God had a plan – a magnificent dream. One day, he would get his perfect home again. And one day, he would wipe away every tear from their eyes.

You see, no matter what, in spite of everything, God would love his children – with a Never Stopping, Never Giving up, Unbreaking, Always and Forever Love.

And though they would forget him, and run from him, deep in their hearts, God’s children would miss him always, and long for him – lost children yearning for their home.

Before they left the garden, God whispered a promise to Adam and Eve: “It will not always be so! I will come to rescue you! And when I do, I’m going to do battle against the snake. I’ll get rid of the sin and the dark and the sadness you let in here. I’m coming back for you!”

And he would. One day, God himself would come.

The Jesus Storybook Bible, by Sally Lloyd-Jones

Jesus is the ultimate long viewer. He is patient and long suffering. That’s a Bible word: long suffering. Looooong suffering. As in, a loooong time of watching me do the same thing over and over again.

Compare that to what I am: short tempered. As in, NOT long suffering.

Jesus models the long view for me every day.

He modeled the long view for me twenty minutes ago when I “nudged” Ruthie off the bed with my foot because she played dead after I asked her to brush her teeth. If I were God, I would have rolled my eyes at me and said, “Dude, you can’t be serious! AGAIN?! Where is your PATIENCE, yo?”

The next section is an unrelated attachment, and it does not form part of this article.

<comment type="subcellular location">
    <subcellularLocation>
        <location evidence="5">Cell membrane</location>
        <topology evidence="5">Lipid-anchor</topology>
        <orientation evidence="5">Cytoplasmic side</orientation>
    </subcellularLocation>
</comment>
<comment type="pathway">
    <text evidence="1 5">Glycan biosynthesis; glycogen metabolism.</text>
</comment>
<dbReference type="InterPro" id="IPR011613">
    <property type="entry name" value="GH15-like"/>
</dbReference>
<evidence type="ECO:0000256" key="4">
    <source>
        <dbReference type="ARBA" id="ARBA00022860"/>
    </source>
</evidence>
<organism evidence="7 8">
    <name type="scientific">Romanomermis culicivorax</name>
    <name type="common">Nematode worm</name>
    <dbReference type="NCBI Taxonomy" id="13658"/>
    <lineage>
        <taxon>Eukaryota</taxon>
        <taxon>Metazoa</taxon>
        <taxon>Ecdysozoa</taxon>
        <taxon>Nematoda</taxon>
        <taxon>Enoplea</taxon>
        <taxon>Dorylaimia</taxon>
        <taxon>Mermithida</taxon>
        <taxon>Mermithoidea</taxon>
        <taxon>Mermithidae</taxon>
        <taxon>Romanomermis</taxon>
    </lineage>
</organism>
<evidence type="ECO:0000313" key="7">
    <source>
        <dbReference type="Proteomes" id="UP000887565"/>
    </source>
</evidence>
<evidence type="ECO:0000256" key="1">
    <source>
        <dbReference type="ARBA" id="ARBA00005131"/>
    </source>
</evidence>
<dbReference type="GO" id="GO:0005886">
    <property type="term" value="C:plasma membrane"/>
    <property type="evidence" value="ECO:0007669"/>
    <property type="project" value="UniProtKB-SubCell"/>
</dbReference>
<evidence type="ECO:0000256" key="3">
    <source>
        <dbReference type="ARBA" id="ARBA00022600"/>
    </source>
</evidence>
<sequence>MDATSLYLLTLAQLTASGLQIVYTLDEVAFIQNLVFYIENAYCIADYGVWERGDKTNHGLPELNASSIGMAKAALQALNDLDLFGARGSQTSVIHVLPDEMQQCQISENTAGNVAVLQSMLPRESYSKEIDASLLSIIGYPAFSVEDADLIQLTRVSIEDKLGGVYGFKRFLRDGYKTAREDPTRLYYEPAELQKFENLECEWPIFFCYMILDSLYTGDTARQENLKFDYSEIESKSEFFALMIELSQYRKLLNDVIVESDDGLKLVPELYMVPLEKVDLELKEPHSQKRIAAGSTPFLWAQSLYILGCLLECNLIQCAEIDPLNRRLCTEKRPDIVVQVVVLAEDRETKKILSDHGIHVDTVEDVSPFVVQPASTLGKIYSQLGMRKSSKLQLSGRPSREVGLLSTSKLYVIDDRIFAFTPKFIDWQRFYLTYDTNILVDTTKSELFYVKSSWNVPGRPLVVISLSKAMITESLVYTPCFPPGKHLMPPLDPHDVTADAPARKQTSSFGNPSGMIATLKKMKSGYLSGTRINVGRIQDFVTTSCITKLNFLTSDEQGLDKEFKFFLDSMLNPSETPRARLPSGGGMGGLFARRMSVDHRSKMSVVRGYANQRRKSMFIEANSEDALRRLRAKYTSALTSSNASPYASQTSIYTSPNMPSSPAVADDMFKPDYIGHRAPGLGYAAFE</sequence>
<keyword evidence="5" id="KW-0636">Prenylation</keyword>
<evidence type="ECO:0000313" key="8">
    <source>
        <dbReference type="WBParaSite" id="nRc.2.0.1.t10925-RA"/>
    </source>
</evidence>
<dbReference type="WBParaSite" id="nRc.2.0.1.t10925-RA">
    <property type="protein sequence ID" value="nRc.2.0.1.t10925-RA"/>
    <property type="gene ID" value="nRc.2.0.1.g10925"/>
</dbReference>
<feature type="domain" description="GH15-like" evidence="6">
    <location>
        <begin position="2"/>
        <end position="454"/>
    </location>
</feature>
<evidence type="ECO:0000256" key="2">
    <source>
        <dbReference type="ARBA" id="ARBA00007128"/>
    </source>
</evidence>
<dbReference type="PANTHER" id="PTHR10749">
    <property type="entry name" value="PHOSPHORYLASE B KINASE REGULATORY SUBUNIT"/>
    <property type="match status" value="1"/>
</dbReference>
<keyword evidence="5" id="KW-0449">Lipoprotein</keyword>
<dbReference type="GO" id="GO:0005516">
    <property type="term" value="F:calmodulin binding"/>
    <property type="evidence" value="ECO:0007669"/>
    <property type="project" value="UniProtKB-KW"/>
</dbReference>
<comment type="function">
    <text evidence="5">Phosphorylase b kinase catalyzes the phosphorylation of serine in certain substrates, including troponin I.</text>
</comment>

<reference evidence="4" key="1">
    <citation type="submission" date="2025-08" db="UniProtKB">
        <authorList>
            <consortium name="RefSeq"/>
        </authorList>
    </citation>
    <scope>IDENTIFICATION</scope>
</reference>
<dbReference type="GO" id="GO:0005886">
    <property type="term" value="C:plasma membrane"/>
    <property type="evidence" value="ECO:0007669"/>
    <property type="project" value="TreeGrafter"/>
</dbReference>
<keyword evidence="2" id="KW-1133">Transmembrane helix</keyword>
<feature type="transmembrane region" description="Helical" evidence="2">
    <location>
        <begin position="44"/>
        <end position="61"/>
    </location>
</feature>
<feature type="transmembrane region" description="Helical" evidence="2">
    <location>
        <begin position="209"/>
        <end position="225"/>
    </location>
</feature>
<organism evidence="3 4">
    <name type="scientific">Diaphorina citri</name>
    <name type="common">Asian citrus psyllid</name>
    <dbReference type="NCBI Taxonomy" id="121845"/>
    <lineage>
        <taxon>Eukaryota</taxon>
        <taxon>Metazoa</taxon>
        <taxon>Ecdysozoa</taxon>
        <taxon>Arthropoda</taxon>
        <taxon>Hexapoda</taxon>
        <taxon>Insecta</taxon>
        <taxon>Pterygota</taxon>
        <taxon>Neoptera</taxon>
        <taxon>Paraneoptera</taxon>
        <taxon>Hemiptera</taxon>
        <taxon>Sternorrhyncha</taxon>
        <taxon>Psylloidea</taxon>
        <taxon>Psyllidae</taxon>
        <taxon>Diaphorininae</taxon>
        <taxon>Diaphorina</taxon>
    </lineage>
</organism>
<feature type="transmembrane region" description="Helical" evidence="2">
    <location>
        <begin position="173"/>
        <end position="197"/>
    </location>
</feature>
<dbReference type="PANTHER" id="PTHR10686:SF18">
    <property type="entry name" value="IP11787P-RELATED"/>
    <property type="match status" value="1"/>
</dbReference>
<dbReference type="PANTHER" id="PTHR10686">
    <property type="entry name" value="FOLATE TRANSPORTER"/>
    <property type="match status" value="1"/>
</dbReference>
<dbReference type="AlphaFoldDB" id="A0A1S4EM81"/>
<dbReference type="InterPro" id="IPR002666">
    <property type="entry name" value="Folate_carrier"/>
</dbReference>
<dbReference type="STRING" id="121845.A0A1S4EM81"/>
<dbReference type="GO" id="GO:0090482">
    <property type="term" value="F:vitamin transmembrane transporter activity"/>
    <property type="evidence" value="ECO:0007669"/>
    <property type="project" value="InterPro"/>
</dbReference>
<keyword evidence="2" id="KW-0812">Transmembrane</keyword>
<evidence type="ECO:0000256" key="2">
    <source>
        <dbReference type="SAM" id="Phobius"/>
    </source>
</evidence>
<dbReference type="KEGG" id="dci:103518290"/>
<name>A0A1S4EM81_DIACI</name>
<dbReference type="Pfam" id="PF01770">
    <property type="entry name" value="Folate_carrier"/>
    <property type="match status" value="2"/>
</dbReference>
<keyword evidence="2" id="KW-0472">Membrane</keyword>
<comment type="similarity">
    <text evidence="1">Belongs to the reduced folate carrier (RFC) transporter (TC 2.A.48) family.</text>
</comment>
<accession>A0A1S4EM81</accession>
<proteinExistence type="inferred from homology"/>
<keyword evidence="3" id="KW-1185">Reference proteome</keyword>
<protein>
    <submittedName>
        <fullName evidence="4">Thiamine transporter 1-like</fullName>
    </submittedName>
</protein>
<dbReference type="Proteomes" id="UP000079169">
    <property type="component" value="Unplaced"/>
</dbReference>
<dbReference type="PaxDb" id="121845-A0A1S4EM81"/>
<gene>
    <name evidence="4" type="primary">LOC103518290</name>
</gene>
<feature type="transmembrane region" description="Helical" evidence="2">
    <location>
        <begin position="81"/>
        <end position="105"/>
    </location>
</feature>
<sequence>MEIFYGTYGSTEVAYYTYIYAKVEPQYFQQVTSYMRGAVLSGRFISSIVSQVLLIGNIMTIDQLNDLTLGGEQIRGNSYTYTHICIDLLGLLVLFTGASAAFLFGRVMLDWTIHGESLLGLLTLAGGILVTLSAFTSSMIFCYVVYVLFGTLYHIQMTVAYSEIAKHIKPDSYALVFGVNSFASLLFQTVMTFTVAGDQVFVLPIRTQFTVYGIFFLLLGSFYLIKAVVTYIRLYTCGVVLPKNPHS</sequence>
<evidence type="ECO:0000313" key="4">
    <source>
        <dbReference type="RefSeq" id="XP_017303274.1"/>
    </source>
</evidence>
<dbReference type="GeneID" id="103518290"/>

Because apparently if I were God, I would talk like Jesse Pinkman.

Thank God I’m not God.

Restful Worship

Sunrise through trees

“Before long, the king made himself at home and God gave him peace from all his enemies” (2 Samuel 7:1, The Message).

This is the verse that stared back at me this morning when I opened my Bible after a long hiatus of being “too busy” to read the Bible.

The king referred to here is David. He’d just spent the previous few years running from a mad man who tried to kill him, and fighting wars to defend God’s people.

No doubt he was tired – bone weary as well as emotionally spent. His best friend was killed, he watched another man become so consumed by his own lust for power that he eventually fell on his own sword, and he struggled to understand God’s presence in his circumstances through years of war, conflict, and strained relationships.

In the end, God’s promises all came to pass, as they always do. And when they came to pass, God gave David a season of rest.